Survival seems increasingly unlikely for Danish gaming monopoly Danske Spil: it is under attack by the and now also by state TV Broadcaster TV2, who wants a share of the large Danish gaming market.
The European Commission, led by Charlie McCreevy, issued a reasoned opinion against Denmark’s gaming monopoly which gave the country a chance to amend its ways before facing the European Court of Justice for protectionist practices. Danish authorities, however, have not only refused to open the gaming market but even made matters worse by proposing a “; which would ban financial transactions related to gaming.
In spite of the government’s adamant defense of its gaming monopoly, the Danish people continue to gamble in (illegal) sites other than Danske Spil. Danish Tax Minister Kristian Jensen is concerned about the lack of control on where the people are gambling, so he proposed a bid for opening the gaming market a few months ago, hoping to regulate (and tax) the gaming activities of the Danish people. His proposal met with enthusiastic support from major gaming companies, but so far it has not made it through the Danish legal system.
Enter TV2, a state owned broadcaster that claims to have found a legal loophole for online gaming: apparently current gaming laws – which protect Danske Spil’s monopoly tooth and nail – only cover games of chance, not skill. According to the Copenhagen Post, TV2 executive Lars Bernt announced the discovery of this loophole: "We've looked into the legalities of this together with gaming officials. They differentiate between games of chance, which are covered by the monopoly, and games of skill, which are not."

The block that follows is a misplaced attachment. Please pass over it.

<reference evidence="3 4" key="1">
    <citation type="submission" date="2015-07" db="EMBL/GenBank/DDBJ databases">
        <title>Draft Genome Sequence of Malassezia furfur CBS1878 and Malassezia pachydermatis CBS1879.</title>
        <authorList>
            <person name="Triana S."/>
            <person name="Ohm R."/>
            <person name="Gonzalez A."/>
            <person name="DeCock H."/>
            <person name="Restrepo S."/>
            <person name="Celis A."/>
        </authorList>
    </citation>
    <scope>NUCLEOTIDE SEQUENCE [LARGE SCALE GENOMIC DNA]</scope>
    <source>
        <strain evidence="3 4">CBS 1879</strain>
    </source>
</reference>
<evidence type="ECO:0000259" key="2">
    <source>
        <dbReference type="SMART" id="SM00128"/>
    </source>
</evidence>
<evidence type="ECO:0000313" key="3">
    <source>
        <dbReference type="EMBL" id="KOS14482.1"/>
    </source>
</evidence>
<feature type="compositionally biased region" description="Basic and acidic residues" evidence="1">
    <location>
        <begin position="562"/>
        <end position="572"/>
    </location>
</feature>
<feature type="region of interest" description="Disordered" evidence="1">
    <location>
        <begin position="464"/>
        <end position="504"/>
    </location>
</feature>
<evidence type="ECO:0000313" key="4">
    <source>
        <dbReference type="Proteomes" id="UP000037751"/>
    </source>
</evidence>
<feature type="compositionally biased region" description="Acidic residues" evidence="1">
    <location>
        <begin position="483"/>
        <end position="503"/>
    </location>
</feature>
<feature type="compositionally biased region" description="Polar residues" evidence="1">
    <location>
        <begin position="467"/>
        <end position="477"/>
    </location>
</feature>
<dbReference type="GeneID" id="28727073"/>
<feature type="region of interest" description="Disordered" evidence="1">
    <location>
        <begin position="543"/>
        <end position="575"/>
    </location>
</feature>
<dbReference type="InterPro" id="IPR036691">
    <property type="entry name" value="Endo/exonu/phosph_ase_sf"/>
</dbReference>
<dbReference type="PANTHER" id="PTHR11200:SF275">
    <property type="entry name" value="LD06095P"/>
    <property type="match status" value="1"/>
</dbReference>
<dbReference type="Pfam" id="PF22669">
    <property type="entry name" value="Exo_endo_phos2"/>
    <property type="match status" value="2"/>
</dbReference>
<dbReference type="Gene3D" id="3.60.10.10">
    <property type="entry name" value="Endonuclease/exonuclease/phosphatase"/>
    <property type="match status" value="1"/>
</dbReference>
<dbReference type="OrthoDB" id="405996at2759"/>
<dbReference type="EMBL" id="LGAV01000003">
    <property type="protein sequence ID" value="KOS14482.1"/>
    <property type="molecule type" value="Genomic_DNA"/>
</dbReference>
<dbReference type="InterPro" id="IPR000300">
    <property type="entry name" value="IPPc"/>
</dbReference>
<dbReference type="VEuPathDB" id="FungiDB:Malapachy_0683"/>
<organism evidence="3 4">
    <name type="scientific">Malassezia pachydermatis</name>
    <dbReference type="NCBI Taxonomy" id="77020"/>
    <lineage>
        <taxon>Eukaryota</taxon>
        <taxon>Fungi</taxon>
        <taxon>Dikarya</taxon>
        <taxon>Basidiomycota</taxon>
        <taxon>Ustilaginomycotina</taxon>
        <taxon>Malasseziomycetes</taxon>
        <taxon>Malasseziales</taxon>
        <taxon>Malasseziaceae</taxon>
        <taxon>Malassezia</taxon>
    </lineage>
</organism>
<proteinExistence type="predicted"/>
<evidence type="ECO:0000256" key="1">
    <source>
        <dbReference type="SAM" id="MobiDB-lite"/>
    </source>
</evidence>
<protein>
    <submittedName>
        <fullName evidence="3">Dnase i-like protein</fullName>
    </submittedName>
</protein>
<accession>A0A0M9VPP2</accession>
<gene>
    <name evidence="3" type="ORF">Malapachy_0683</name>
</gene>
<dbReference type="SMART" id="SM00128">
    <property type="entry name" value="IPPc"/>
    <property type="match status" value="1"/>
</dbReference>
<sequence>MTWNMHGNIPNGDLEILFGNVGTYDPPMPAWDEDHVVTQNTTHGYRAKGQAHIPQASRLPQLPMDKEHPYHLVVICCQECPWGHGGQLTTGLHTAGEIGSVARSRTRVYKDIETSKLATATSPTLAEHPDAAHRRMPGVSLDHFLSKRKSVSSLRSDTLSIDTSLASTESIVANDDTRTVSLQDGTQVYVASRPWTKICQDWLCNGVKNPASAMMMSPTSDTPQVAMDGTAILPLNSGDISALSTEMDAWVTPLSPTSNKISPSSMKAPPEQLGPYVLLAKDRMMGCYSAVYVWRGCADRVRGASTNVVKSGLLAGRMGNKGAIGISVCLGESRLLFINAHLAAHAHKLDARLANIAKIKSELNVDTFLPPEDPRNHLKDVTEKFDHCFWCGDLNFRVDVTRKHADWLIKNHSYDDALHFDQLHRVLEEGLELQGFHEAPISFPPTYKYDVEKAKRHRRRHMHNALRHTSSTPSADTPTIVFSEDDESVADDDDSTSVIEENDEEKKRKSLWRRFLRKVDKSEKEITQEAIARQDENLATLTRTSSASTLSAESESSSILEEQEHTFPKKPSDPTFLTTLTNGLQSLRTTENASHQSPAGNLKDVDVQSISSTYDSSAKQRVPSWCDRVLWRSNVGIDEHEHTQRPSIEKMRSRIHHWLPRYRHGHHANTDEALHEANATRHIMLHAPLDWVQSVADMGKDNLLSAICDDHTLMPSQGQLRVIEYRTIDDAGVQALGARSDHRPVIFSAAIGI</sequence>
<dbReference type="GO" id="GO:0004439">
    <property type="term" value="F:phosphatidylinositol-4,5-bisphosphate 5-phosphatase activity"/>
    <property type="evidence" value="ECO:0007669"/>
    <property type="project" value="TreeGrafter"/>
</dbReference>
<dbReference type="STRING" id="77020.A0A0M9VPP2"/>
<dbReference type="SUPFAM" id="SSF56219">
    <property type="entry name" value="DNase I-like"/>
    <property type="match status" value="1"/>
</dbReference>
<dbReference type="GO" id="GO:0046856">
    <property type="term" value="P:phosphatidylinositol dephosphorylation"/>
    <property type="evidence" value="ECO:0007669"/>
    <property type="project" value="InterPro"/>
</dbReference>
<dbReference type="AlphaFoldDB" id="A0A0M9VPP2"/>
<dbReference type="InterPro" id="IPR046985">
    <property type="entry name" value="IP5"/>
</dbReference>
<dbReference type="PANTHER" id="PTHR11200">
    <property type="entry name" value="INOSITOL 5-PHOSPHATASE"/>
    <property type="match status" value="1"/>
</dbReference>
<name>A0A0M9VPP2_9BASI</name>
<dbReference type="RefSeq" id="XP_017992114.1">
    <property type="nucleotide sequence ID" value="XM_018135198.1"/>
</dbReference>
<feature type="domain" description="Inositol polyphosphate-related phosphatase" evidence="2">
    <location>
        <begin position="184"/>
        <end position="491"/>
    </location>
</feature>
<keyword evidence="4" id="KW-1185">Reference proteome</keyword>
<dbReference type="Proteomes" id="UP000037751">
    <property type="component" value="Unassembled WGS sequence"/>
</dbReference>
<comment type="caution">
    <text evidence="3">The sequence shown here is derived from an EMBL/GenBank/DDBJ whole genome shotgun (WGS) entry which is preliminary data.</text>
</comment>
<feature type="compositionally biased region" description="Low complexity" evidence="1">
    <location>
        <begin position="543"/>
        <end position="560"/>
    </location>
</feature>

Having determined this, TV2 wasted no time in getting up a website that offers a number of games of skill in several categories: card games such as poker, whist and bridge; board games including backgammon, Ludo, chess and Yahtzee; and mind games such as the popular Sudoku. Players can set up accounts, deposit money and use it to play, and it is legal as long as the games are won through skill and not chance.
Minister Jensen has supported TV2’s initiative:"TV2 isn't providing gambling. It is a competition, and that is regulated by gaming laws." The legality of games is judged on an individual basis.
The Danish gaming market is a very attractive one, moving DK 11 billion a year (about $230 million.) Danish-based online companies are expected to start offering similar websites soon –Ladbrokes has already brought the Danish state to court because of its gaming monopoly, while Unibet showed enthusiastic public support for Minister Jensen’s recent proposal.